"And for this cause he is the mediator of the new testament, that by means of death, for the redemption of the transgressions that were under the first testament, they which are called might receive the promise of eternal inheritance. For where a testament is, there must also of necessity be the death of the testator. For a testament is of force after men are dead: otherwise it is of no strength at all while the testator liveth" (Hebrews 9:15–17).
The Hebrews writer was trying to get Jewish Christians to see the superiority of the Christ over Moses, the superiority of the church over the Jerusalem temple, the superiority of the New Testament over the Old. In the passage we've read, the Hebrews writer uses a real-world illustration of a Last Will and Testament.
There is the Testament: It identifies an inheritance; It identifies the heirs (recipients) of said inheritance; It includes the specific guidelines to be followed if said heirs desire to receive said inheritance. Then, there is the Testator: He is the Author of the Will & Testament, or authorizes another to write the words included in the testament. The Testator is the possessor of the inheritance spelled out in His Testament. To alter a will & testament is not only illegal; it is an absolute abomination and disgrace to the one who died, leaving it behind. Furthermore, if a person tries to receive of the inheritance who is not named in the will & testament may find himself extremely embarrassed.
(In preparation of this study, I read over an example of a modern-day Last Will & Testament. The lady who was the testator included a provision for any who may try to claim to be her heir whose name is not specifically listed in her Will & Testament, or any who may try to contest her will & testament. If one is successful at doing so, she leaves them $1.00). Let's think about these facts in light of the illustration the Hebrews writer made.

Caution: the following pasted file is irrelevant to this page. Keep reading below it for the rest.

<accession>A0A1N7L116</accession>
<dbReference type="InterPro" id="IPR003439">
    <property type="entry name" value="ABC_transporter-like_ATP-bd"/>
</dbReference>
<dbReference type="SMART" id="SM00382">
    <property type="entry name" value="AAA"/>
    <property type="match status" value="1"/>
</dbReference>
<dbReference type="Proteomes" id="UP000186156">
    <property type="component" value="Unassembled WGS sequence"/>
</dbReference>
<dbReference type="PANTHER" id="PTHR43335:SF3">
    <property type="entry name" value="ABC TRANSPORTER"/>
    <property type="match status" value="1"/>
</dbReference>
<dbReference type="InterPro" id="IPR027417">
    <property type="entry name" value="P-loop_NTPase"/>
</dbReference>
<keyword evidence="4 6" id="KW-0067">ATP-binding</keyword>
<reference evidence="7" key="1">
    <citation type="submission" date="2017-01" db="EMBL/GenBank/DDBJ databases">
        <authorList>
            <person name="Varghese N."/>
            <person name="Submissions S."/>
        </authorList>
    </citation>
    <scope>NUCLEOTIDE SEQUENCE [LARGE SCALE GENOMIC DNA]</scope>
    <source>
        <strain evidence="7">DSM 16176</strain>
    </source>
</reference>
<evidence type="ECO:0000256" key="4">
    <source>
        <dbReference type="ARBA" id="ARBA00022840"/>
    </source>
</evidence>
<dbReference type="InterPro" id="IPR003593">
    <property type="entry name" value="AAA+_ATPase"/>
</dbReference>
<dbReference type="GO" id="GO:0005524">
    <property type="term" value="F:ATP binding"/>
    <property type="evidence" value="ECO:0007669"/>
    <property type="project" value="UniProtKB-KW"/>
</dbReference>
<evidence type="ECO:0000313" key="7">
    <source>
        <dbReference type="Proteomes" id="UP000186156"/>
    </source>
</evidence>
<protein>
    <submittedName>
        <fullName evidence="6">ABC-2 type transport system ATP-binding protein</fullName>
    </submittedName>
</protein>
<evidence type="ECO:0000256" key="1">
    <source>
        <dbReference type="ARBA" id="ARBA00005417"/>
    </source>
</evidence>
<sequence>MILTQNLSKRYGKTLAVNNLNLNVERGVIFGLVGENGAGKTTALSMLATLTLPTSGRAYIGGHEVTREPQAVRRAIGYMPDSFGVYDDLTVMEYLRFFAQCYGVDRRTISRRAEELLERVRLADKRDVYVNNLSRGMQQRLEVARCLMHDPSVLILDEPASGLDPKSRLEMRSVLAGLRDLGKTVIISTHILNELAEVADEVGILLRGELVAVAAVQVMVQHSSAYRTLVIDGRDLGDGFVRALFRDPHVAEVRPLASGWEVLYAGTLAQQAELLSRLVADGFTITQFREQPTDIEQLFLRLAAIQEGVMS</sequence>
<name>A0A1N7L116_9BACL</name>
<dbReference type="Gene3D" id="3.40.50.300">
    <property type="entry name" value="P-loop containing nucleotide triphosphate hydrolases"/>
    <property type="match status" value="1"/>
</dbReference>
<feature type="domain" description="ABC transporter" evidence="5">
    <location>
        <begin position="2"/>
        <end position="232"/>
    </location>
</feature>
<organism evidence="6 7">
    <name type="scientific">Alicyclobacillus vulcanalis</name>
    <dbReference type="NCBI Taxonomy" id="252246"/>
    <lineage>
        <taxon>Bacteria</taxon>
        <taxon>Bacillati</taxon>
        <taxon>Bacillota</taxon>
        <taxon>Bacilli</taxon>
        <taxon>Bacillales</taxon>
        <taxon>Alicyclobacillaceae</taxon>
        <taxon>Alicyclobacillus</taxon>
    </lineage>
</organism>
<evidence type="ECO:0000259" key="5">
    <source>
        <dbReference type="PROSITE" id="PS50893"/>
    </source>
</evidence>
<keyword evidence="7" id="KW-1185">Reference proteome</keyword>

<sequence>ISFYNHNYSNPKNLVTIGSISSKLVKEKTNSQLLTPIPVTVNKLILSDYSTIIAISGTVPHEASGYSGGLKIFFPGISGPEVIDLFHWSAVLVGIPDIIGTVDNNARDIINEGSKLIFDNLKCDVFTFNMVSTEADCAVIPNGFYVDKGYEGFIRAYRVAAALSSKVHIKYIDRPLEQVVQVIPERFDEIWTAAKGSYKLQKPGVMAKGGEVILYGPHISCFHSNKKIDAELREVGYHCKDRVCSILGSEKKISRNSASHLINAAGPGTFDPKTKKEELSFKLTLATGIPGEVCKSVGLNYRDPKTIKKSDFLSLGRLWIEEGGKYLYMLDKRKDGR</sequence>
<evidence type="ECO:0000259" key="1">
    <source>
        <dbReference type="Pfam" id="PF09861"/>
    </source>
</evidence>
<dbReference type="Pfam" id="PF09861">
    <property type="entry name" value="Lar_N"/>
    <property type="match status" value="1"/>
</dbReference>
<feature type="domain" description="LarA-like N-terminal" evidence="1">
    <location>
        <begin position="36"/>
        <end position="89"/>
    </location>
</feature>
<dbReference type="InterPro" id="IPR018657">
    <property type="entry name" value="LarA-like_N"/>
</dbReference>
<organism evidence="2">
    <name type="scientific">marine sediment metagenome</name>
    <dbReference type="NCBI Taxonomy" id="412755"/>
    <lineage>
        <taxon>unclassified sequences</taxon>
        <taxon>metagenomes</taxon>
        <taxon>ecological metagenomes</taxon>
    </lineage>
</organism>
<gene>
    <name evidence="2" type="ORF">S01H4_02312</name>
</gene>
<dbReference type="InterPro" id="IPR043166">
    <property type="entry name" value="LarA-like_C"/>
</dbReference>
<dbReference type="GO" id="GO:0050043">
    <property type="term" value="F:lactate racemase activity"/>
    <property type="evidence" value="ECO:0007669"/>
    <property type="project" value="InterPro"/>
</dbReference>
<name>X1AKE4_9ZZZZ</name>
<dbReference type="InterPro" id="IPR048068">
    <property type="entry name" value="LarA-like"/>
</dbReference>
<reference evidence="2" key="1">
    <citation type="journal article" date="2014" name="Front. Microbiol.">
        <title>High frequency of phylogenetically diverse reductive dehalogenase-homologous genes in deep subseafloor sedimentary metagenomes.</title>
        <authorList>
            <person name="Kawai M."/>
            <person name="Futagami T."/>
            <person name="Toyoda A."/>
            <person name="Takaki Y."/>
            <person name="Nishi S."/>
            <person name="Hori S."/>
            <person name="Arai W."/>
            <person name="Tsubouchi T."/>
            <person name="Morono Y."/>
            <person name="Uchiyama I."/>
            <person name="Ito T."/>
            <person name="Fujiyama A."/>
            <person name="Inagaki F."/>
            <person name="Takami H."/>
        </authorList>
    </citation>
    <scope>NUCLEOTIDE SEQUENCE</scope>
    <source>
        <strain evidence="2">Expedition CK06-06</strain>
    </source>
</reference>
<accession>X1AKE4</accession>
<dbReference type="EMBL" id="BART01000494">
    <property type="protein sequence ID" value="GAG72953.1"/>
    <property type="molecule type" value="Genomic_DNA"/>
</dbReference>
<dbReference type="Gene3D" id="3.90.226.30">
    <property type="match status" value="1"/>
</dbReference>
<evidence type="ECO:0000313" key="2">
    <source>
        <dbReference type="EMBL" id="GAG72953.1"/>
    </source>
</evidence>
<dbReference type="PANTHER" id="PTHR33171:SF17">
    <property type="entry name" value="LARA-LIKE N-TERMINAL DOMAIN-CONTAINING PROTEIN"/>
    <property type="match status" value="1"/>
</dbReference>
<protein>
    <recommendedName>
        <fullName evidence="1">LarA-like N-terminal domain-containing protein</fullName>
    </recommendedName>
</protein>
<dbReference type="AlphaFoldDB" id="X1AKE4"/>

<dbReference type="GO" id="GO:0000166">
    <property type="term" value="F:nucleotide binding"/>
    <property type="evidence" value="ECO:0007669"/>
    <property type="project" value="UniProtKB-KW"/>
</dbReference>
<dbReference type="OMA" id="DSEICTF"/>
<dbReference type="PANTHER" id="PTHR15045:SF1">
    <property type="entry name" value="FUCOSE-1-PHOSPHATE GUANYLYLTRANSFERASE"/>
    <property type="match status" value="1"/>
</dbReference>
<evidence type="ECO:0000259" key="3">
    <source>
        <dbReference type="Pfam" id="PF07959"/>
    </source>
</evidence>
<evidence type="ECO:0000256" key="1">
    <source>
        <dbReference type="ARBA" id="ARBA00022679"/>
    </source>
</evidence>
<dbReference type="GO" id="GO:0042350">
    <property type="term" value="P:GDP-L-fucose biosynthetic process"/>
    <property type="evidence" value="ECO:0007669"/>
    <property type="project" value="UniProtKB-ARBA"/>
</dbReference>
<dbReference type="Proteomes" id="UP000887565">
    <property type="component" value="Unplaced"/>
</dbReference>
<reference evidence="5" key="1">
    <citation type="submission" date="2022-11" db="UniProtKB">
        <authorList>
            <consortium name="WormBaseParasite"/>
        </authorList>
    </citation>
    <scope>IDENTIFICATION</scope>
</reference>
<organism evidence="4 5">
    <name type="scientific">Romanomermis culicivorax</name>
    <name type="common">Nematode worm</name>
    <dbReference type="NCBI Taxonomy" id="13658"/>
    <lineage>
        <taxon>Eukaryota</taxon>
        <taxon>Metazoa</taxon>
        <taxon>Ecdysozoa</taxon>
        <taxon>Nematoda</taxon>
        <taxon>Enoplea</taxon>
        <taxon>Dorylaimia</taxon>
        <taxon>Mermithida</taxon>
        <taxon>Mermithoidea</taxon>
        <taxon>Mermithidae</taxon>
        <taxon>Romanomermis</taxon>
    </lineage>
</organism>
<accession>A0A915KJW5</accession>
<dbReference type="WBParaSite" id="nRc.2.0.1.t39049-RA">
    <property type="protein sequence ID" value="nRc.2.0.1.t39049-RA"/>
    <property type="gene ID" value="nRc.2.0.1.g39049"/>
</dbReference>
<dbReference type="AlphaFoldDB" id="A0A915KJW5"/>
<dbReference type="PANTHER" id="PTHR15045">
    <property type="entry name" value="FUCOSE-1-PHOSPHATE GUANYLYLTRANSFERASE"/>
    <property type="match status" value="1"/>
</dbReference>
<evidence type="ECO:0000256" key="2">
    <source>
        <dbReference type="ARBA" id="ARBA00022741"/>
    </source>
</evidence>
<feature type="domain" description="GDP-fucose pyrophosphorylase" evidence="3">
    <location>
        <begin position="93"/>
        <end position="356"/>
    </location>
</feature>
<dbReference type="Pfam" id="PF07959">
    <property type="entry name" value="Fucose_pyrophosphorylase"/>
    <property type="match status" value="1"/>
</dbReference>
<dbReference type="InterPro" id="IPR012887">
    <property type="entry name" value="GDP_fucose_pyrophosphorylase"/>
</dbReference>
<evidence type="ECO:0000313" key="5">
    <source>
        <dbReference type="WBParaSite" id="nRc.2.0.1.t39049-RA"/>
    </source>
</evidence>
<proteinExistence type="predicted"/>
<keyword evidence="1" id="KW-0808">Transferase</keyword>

Jesus is the Testator. He has been given all authority over matters concerning the new covenant (Matthew 28:18). He possesses the greatest inheritance a Testator could ever give: eternal inheritance (Hebrews 9:15; 1 Peter 1:4). To alter His Will & Testament is not only wrong; it is an absolute abomination and disgrace to Him, Who died to bring about this Testament (Matthew 26:28; Revelations 22:18–19). To try to receive of Jesus' inheritance without fully complying with His Testament will result in extreme embarrassment (See Matthew 25; Matthew 7:21–23).
The New Testament is His Last Will & Testament. It identifies the eternal inheritance offered by Jesus (1 Peter 1:3–4). It identifies heirs of said inheritance (1 Peter 1:4–5). The gospel is this power of God (Romans 1:16). Our faith in the gospel is seen in our obedience to the gospel (Romans 6:3–6, 17). It includes the specific guidelines to be followed if heirs desire to receive said inheritance (1 John 2:3–4).
Jesus is the Testator. The New Testament is His Last Will & Testament. Are you an heir who has an eternal inheritance reserved in heaven for you?
Clifton preaches for the Coldwater Church of Christ in Coldwater, MS